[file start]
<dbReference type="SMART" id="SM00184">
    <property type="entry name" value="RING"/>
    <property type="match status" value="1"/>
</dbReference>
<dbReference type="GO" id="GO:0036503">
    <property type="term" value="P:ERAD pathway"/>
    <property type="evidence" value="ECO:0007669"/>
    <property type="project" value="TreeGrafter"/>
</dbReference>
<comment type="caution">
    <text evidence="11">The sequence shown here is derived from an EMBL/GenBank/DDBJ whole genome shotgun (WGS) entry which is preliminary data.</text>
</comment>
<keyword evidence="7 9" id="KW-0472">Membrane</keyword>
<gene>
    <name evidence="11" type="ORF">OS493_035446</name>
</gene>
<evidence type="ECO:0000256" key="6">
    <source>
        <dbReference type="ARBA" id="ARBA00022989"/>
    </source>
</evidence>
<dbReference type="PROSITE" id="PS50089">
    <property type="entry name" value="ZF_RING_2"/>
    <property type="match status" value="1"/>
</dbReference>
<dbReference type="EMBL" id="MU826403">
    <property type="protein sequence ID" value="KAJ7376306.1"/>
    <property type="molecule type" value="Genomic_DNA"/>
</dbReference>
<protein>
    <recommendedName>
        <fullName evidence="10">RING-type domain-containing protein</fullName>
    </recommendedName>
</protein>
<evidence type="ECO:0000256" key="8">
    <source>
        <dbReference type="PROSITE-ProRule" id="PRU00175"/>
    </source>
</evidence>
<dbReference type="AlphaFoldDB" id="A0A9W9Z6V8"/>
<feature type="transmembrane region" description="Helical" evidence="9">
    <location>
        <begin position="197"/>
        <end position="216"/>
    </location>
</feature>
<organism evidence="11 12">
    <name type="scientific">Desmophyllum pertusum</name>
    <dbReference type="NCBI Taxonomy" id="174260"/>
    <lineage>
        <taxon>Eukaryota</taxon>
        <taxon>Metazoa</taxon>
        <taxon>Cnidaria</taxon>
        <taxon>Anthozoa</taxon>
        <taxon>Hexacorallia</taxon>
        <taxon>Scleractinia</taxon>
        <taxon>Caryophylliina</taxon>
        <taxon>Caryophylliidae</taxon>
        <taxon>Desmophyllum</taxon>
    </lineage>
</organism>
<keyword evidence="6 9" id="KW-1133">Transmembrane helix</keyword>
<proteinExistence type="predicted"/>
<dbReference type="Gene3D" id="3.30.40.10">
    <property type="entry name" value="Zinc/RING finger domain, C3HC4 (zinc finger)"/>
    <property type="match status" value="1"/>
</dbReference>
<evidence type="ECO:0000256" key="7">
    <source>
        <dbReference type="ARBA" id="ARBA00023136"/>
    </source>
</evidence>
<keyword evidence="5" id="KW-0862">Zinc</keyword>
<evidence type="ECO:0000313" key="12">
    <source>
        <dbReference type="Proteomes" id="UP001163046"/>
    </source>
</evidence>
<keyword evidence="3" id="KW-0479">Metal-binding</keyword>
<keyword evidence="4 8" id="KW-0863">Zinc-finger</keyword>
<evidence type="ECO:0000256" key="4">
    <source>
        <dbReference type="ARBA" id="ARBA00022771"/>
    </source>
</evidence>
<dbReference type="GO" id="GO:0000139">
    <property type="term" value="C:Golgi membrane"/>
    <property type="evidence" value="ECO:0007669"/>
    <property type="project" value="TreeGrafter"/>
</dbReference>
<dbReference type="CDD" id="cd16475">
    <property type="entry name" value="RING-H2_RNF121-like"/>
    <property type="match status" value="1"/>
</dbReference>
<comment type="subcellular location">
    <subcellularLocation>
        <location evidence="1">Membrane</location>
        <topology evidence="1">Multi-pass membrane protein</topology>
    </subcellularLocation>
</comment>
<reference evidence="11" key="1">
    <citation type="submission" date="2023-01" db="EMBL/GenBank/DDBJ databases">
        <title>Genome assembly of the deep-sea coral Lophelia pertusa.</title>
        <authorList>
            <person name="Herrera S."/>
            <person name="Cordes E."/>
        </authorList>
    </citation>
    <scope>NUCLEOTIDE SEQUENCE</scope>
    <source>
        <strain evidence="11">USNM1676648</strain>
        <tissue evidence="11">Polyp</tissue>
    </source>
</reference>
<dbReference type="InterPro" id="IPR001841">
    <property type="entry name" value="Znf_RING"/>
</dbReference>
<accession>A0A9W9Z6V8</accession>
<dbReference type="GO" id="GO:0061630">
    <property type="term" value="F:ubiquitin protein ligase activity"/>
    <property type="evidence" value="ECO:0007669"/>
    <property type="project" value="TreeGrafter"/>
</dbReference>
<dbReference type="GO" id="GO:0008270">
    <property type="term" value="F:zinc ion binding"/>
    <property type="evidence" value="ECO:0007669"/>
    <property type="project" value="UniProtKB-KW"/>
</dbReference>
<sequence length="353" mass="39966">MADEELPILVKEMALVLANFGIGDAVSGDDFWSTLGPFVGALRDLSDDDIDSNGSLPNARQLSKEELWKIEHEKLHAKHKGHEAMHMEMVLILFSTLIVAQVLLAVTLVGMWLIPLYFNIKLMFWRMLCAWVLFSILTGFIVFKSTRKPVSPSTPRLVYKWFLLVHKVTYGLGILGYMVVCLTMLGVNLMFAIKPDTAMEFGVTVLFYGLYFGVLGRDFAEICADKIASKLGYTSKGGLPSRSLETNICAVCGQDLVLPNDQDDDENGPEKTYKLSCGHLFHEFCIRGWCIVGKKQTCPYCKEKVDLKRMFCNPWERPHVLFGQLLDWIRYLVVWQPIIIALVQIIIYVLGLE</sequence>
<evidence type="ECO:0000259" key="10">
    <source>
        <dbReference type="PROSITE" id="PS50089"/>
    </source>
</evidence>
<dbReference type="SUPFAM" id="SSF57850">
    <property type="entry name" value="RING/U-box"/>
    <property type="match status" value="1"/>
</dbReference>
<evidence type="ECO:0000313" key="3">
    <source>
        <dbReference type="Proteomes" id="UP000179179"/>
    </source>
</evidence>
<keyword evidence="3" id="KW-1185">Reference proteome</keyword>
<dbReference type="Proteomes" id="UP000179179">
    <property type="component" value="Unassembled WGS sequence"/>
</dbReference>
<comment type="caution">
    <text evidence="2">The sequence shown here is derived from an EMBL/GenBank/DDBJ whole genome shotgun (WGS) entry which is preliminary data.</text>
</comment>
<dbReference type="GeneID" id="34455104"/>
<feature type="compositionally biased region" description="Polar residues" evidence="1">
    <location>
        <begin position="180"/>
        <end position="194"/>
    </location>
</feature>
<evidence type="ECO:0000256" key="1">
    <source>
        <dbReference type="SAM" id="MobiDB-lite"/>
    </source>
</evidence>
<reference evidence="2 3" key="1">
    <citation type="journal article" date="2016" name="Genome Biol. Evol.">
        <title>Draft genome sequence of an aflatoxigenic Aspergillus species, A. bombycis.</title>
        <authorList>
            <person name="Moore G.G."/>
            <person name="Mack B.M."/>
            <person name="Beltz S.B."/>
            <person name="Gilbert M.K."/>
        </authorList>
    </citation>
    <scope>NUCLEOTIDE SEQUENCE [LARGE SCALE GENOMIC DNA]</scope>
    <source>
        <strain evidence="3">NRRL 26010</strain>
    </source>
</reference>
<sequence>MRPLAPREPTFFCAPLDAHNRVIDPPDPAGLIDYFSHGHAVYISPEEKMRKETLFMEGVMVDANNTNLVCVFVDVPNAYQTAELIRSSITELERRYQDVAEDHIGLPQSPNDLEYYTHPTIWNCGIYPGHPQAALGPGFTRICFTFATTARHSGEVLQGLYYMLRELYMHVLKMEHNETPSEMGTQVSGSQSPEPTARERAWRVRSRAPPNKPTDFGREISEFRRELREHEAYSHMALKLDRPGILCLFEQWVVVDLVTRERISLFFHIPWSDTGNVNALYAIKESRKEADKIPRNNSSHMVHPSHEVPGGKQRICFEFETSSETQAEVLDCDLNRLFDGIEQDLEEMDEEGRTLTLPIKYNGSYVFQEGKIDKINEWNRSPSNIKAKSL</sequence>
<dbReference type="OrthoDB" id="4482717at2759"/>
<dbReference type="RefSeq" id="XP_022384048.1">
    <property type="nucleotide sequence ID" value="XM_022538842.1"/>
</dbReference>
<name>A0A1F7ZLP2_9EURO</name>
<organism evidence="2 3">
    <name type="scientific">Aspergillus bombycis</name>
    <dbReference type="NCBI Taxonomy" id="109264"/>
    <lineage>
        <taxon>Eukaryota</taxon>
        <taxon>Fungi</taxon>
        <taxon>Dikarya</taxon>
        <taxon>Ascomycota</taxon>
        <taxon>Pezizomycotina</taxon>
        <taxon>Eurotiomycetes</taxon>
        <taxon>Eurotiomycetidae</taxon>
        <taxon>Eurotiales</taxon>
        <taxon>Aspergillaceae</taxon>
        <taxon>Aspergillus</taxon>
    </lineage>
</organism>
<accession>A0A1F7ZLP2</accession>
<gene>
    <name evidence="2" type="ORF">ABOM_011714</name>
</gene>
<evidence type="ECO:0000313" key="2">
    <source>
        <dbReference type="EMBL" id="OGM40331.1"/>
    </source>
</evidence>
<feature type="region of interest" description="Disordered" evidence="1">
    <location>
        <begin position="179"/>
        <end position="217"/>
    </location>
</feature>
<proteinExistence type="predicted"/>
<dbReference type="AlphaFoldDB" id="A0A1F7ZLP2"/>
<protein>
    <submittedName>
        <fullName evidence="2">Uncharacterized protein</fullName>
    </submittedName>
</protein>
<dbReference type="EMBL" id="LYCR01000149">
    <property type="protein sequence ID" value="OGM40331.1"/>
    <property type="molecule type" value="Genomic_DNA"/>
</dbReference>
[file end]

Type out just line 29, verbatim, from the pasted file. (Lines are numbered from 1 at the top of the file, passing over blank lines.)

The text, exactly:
</dbReference>